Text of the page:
Turner Recognized for Microsoft Project

There are a number of stories today about the opening of Microsoft’s new data center in Quincy, Washington, most of which are based on reports filed by either Reuters or the AP that don’t add much to what’s already known about the project.

The new Quincy site is also a milestone for Turner Construction, which led a team of 500 workers and contractors who worked around the clock seven days a week for several months to “fast track” the completion of the project. Ground was broken on the 250,000 square foot first phase on May 8, 2006, and a Temporary Certificate of Occupancy was issued on February 15, 2007.

“Eleven months ago when we were just breaking ground, we weren’t entirely sure that Turner could really pull this off – and they did it,” said Mike Manos, Senior Director of Data Center Services for Microsoft. “Turner took us from the ground up to live operations in less than a year.”

“It was an amazing collaborative effort,” said Jack Beaudoin, Vice President and General Manager of Turner, who cited support from Microsoft’s Mike Duffy and David Gauthier, and the architect/engineering team led by Leonard Ruff and Josh Reyneveld of Callison and Nick Yalich of EYP Mission Critical Facilities.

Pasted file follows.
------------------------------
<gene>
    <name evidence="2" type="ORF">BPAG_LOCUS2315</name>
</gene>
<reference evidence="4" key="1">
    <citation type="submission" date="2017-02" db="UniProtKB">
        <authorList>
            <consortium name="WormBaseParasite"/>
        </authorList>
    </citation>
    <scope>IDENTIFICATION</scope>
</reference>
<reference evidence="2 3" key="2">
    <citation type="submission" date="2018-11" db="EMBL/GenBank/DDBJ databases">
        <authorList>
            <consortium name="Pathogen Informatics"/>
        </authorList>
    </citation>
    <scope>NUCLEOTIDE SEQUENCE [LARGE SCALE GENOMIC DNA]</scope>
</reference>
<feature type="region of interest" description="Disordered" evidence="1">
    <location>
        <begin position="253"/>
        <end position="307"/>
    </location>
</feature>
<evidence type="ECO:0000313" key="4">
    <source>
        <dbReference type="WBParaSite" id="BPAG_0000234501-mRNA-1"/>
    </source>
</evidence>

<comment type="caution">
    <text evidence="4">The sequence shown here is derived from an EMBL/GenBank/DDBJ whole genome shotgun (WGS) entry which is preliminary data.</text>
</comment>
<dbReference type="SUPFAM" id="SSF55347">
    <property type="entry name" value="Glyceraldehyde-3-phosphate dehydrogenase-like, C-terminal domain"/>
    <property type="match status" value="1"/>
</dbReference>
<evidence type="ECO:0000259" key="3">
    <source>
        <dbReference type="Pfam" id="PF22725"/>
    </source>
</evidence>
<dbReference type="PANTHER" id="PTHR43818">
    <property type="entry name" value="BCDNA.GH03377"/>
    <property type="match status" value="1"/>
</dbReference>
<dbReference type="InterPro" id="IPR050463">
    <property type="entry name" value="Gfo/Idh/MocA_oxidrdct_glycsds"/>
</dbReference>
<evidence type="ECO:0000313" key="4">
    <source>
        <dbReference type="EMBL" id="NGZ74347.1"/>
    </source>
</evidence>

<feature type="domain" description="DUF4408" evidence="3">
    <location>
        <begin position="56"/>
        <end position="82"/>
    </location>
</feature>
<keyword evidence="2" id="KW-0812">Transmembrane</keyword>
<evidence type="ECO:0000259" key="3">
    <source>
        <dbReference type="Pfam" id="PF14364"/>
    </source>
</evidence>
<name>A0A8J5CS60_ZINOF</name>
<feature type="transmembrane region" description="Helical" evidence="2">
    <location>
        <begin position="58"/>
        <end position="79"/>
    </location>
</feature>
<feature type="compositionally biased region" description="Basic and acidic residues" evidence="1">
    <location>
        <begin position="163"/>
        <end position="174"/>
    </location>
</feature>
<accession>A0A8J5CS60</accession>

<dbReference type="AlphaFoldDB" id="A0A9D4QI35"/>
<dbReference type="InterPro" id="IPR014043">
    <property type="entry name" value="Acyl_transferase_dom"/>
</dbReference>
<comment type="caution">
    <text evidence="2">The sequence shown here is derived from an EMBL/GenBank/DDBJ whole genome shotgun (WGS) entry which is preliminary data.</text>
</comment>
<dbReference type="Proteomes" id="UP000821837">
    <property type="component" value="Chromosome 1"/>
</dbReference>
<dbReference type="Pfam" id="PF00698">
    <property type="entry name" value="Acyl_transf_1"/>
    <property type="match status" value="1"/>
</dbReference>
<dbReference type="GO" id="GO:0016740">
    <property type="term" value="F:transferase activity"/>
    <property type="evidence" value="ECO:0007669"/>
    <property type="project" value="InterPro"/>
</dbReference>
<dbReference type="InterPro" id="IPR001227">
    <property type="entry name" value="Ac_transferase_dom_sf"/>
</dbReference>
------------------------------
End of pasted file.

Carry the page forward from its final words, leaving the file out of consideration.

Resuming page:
Turner is also working for Microsoft/Windows Live on a data center projects in San Antonio, Texas, as well as “multiple other domestic and international locations.”

During 2006, Turner completed $8.6 billion of construction. Founded in 1902, the firm is a subsidiary of HOCHTIEF, one of the world’s leading international construction service providers.

Get Daily Email News from DCK!
Subscribe now and get our special report, "The World's Most Unique Data Centers."

Enter your email to receive messages about offerings by Penton, its brands, affiliates and/or third-party partners, consistent with Penton's Privacy Policy.

About the Author

Rich Miller is the founder and editor at large of Data Center Knowledge, and has been reporting on the data center sector since 2000. He has tracked the growing impact of high-density computing on the power and cooling of data centers, and the resulting push for improved energy efficiency in these facilities.